In face of State Department and Pentagon opposition, the Senate voted 63-37 to allow a floor vote on Resolution 54, a bipartisan proposal to block any further US support to the Saudi-led coalition waging war in Yemen since 2015.
If actually adopted by the Senate with a veto-proof majority, the resolution would force the Trump administration to stop logistical and other support to the Saudi coalition, and require authorization from Congress before such support is given.
Proposed by Senator Bernie Sanders (I-Vermont), the resolution has found backers in many Senate Democrats, as well as Senators Mike Lee (R-Utah) and Rand Paul (R-Kentucky). Judging by the vote on Wednesday, several more Republicans are in favor of at least having a floor vote on the issue.
Earlier in the day, the Senate was briefed in a closed session by Secretary of State Mike Pompeo and Secretary of Defense James Mattis, both of whom argued that the resolution would weaken Washington’s leverage with Riyadh and urged the legislators to back down.
“I know all too well the difficulty in reconciling human aspirations with war’s grim reality; but I also recognize that we cannot limit civilian casualties or advance the peace effort commencing early next month in Sweden by disengaging,” Mattis said, in prepared remarks provided to select media outlets.
For the first time, the U.S. Senate just voted to advance a resolution withdrawing U.S. Armed Forces from an unauthorized and unconstitutional war.
Let us bring this catastrophic war in Yemen to an end, and help bring peace and humanitarian aid to this tortured country. pic.twitter.com/rbThxPXuEG
— Bernie Sanders (@SenSanders) November 28, 2018
“Pulling back our limited US military support, our weapons sales to our partners, and our protection of the Saudi and Emirati populations would be misguided on the eve of the promising initial negotiations,” he added.
Withdrawing US military support to the Saudis would cause more civilian casualties, Pompeo argued, and would do “immense damage to US national security interests and those of our Middle Eastern allies and partners.”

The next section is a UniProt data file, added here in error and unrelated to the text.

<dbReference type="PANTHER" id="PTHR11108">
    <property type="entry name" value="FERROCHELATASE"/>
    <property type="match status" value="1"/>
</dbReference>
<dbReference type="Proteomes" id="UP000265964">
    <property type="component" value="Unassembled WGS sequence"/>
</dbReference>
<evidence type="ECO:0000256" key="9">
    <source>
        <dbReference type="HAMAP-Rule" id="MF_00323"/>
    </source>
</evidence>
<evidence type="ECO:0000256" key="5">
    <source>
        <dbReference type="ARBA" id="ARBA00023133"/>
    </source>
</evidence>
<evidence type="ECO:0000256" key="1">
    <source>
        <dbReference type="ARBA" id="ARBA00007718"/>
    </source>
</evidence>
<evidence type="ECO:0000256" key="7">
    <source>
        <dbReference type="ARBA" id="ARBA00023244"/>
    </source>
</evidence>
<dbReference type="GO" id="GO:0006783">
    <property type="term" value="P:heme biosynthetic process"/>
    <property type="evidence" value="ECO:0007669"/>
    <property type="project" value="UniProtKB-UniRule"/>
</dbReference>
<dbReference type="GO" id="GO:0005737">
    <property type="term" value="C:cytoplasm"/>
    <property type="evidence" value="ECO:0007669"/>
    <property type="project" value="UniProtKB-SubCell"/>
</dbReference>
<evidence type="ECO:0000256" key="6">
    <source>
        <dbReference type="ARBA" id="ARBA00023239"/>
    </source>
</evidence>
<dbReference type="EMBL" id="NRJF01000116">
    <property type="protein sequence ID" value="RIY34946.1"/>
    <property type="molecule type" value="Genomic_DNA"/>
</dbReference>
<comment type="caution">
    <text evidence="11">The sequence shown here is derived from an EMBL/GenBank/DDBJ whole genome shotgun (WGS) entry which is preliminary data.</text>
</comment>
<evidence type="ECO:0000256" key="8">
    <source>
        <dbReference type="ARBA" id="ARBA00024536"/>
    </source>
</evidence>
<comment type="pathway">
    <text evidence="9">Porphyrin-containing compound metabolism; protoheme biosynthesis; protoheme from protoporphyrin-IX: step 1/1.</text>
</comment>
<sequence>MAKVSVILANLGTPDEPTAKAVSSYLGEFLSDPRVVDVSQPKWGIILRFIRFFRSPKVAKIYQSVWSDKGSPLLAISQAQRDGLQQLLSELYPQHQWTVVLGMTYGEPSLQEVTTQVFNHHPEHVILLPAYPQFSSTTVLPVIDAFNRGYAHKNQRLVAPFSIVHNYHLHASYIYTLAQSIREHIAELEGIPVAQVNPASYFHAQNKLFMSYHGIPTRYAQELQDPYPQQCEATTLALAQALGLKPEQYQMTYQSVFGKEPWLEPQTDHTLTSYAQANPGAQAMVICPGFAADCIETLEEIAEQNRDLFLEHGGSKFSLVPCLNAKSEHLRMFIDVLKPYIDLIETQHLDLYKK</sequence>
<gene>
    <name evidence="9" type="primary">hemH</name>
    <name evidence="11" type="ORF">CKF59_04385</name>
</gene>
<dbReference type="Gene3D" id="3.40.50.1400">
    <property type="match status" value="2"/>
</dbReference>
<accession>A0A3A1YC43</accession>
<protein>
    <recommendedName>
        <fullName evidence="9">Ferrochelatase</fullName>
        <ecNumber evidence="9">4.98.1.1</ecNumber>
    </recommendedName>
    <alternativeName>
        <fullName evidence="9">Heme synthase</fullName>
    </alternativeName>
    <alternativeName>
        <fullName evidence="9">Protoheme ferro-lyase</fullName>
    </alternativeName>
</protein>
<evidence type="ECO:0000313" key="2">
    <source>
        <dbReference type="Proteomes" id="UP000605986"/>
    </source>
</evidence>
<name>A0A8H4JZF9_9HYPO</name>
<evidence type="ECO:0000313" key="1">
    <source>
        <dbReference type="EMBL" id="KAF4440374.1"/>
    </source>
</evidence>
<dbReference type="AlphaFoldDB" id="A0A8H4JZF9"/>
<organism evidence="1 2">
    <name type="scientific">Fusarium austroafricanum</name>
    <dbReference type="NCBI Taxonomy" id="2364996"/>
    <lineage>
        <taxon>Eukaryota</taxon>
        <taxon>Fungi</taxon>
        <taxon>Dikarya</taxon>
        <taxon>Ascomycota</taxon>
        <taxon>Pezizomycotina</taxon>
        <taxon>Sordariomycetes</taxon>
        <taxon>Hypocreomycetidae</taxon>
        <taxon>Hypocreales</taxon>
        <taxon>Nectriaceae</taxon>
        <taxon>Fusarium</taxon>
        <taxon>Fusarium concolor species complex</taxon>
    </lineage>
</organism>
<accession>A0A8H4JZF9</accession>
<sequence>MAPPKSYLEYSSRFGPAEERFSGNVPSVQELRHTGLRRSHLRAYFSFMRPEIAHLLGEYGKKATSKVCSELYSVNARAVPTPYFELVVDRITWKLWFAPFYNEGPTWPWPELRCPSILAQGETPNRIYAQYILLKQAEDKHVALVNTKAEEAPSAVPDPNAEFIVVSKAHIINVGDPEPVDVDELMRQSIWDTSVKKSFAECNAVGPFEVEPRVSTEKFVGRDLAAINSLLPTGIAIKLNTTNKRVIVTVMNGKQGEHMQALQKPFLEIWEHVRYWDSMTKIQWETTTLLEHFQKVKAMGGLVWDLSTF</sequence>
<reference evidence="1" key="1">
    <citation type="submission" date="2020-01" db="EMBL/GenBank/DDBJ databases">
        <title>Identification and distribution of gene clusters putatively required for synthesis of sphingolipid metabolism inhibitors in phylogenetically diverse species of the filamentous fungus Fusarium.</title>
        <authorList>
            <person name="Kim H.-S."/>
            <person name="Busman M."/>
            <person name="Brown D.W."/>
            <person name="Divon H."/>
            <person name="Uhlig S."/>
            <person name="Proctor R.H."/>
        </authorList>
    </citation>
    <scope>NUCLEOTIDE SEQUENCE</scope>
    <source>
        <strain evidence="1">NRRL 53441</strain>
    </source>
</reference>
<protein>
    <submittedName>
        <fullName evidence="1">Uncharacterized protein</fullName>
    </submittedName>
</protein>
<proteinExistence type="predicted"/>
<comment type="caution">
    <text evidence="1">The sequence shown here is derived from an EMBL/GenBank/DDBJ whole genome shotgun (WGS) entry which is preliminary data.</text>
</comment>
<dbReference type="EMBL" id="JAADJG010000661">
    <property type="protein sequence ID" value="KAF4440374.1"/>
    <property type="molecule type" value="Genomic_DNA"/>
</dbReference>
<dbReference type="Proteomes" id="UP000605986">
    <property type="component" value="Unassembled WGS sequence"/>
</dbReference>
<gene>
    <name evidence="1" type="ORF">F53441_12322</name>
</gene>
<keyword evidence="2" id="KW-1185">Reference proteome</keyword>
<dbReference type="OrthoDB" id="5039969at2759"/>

“I know the conflict in Yemen is ugly. We are engaged in diplomacy all around the world to make it less so — and have actually made it less ugly. But it’s important to remain involved” he told the Senate, the prepared remarks relate.
Saudi Arabia began bombing Yemen in March 2015, which was followed by a ground invasion, in the name of restoring the pro-Riyadh regime of President Abdrabbuh Mansur Hadi who was overthrown by Houthi rebels in September 2014. The Saudi coalition has since included forces from the United Arab Emirates, Bahrain, Kuwait, Egypt, Jordan, Morocco and Sudan, as well as Qatar, before it withdrew in 2017. Riyadh argues that Houthis are a proxy of Iran, which Tehran has denied.
The war has claimed over 10,000 lives so far, and millions of Yemenis have been affected by famine and disease as a result of the Saudi-led blockade and bombardment.
The US, UK and several other countries are providing logistical and intelligence support to the Saudi coalition, though there is a limited number of US troops on the ground in Yemen under the banner of fighting the Al-Qaeda terrorist presence there. There was never a congressional authorization for involvement in the country; the Bush, Obama and now Trump administrations have invoked the 2001 authorization to use military force against Al-Qaeda.
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